In the United States, there are more than 3.5 million people on the autism spectrum. In Florida, Step Up For Students helps schoolchildren on the spectrum meet their educational needs through the Gardiner Scholarship. Managed by Step Up, the Gardiner Scholarship enables parents to personalize the education for children with certain special needs from age 3 through the 12th grade or age 22, whichever happens first. During the 2019-20 school year, 13,035 schoolchildren received a Gardiner Scholarship. Of that total, 8,097 (62%) are on autism spectrum. Click here to learn more about the Gardiner Scholarship.
Barcellona grew up in Palm Harbor, Florida. She is the only child of Barbara and Frank Barcellona.
She was diagnosed with Asperger syndrome when she was 3. She also has dyspraxia (a developmental motor coordination disorder), dyscalculia (difficulty in learning math) and epilepsy.
The early prognoses from doctors were not encouraging. They said Barcellona would have a lifetime of learning and physical challenges.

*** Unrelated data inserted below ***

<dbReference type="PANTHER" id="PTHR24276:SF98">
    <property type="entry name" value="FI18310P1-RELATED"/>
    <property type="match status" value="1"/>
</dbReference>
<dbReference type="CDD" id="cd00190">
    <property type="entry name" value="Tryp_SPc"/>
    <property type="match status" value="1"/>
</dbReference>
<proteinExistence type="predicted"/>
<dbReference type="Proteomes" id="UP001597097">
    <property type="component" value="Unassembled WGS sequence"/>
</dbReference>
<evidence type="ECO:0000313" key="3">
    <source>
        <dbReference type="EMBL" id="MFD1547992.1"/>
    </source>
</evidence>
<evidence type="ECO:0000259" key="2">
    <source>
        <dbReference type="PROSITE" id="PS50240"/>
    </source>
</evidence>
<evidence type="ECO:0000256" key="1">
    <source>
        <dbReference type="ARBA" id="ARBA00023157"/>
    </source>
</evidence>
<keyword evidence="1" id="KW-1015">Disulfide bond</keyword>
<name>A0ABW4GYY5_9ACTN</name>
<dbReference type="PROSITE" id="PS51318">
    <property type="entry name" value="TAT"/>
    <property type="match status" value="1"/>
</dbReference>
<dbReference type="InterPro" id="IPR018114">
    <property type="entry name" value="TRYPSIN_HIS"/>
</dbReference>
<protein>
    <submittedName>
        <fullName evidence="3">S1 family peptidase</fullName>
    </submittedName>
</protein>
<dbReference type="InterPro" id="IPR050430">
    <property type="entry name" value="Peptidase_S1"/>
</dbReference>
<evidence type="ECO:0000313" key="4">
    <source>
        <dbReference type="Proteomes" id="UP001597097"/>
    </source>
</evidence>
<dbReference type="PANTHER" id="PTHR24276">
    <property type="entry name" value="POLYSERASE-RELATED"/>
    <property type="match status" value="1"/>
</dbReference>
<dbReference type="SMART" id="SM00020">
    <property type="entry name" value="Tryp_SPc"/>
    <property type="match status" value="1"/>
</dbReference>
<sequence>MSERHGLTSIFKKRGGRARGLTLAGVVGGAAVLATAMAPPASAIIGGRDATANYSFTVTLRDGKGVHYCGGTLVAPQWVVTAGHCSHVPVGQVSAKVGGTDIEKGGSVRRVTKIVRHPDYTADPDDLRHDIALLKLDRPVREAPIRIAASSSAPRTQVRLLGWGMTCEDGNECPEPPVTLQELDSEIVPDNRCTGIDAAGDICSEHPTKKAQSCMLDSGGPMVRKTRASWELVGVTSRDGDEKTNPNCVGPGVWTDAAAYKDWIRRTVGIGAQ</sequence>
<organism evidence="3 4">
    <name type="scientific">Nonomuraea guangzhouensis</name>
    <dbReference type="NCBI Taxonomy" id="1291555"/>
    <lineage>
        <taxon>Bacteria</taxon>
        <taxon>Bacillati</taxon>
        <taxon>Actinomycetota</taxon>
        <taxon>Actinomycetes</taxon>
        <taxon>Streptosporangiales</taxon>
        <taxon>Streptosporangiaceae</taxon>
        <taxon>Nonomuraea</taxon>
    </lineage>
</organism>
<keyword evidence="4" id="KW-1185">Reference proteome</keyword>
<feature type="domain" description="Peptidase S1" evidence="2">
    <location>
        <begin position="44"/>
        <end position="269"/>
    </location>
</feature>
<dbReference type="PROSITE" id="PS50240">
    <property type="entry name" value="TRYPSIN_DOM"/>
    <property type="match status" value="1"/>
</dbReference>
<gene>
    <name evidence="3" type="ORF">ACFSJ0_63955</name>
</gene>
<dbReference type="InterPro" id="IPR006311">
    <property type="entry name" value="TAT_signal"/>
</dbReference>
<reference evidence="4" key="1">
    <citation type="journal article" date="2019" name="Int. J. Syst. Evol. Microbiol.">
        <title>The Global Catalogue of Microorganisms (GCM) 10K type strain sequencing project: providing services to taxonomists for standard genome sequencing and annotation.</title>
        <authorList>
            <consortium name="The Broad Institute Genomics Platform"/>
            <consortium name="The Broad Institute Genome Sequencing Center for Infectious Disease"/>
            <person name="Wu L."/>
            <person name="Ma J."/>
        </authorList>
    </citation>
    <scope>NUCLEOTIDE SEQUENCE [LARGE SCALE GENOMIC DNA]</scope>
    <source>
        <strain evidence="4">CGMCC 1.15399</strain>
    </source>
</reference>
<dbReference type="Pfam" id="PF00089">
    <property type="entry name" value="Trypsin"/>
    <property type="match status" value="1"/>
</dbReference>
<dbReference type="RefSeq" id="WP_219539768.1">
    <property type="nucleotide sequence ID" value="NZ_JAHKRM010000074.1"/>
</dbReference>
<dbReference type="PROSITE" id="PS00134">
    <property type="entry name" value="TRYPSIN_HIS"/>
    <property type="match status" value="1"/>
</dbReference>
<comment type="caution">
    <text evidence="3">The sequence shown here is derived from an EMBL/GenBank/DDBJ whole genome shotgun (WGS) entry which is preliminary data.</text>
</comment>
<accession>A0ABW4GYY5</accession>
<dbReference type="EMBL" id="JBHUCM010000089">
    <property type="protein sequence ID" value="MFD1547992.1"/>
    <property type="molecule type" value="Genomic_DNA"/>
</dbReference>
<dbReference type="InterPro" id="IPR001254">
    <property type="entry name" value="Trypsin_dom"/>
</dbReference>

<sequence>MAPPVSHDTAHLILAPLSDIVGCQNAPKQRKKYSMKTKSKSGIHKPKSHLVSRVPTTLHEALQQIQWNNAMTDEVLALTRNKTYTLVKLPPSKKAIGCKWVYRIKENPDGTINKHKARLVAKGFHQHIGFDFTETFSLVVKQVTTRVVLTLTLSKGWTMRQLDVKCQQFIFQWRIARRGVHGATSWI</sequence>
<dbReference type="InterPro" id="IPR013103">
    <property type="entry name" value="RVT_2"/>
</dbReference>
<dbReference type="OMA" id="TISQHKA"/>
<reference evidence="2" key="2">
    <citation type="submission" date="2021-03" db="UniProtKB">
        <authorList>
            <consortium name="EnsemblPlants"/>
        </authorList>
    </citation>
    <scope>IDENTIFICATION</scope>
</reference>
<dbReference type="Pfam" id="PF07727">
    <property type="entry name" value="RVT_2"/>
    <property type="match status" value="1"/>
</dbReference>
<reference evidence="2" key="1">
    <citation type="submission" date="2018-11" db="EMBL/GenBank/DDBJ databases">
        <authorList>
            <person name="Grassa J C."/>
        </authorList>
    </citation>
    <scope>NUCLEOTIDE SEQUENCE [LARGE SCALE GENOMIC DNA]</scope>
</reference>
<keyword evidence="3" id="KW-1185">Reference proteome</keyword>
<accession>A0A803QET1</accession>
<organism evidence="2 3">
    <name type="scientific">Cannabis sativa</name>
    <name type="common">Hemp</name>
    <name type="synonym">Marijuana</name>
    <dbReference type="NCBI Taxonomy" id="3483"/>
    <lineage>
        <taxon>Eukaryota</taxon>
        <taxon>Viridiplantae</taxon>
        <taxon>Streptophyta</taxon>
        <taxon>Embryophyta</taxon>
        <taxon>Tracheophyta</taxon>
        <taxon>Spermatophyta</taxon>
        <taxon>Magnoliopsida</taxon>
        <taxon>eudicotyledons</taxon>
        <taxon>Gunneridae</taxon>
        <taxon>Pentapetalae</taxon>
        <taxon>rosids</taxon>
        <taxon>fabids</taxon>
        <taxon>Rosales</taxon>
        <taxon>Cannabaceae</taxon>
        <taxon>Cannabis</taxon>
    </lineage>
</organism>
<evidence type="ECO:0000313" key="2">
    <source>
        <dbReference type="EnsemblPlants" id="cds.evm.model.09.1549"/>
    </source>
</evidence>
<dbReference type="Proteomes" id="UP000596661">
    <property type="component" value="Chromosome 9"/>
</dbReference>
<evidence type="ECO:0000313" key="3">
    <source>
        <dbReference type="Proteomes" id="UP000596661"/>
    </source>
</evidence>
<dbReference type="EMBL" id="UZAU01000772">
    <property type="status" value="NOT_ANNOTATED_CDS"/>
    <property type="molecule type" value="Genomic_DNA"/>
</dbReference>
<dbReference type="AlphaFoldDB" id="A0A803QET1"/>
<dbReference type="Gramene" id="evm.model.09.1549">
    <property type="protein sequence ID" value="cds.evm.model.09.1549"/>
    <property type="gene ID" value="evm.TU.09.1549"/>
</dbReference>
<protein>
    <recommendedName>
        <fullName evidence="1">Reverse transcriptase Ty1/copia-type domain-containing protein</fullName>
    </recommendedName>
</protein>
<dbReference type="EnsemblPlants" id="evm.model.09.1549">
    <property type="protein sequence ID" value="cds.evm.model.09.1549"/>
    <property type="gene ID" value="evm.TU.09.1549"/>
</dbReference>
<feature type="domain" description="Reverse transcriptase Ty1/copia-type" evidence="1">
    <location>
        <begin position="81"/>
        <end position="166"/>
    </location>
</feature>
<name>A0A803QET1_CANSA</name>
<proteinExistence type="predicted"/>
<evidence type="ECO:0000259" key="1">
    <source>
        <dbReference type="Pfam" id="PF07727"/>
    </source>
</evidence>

Barbara Barcellona recalled watching Rachel struggle to hang her backpack on a wall hook while in kindergarten.
“I thought to myself, she’s never going to get that,” Barbara said. “As she got older, it was well she got this step and this step. She kept rising to the occasion. When she was younger people told her she would never go to school, and now she’s two semesters away from her bachelor’s degree.”
While she is very open about her past, especially the bullying in middle school, Barcellona doesn’t like to dwell on those days.
“I like to live life in the now,” she said. “I like to be happy and focus on what’s going to happen in the future. Just be positive.”
Her mom tells her that the past plays an important role in the future.
“I sometimes tell her you have to look back to see how far you’ve come,” Barbara said, “and sometimes looking back isn’t always easy.”
Barcellona was 10 when she decided she would change the world.
She was tired of being bullied in middle school and called “The Devil” by classmates and fed up with those who viewed her as different because she was on the spectrum. That included teachers, who she sensed didn’t know how to connect with students with special needs.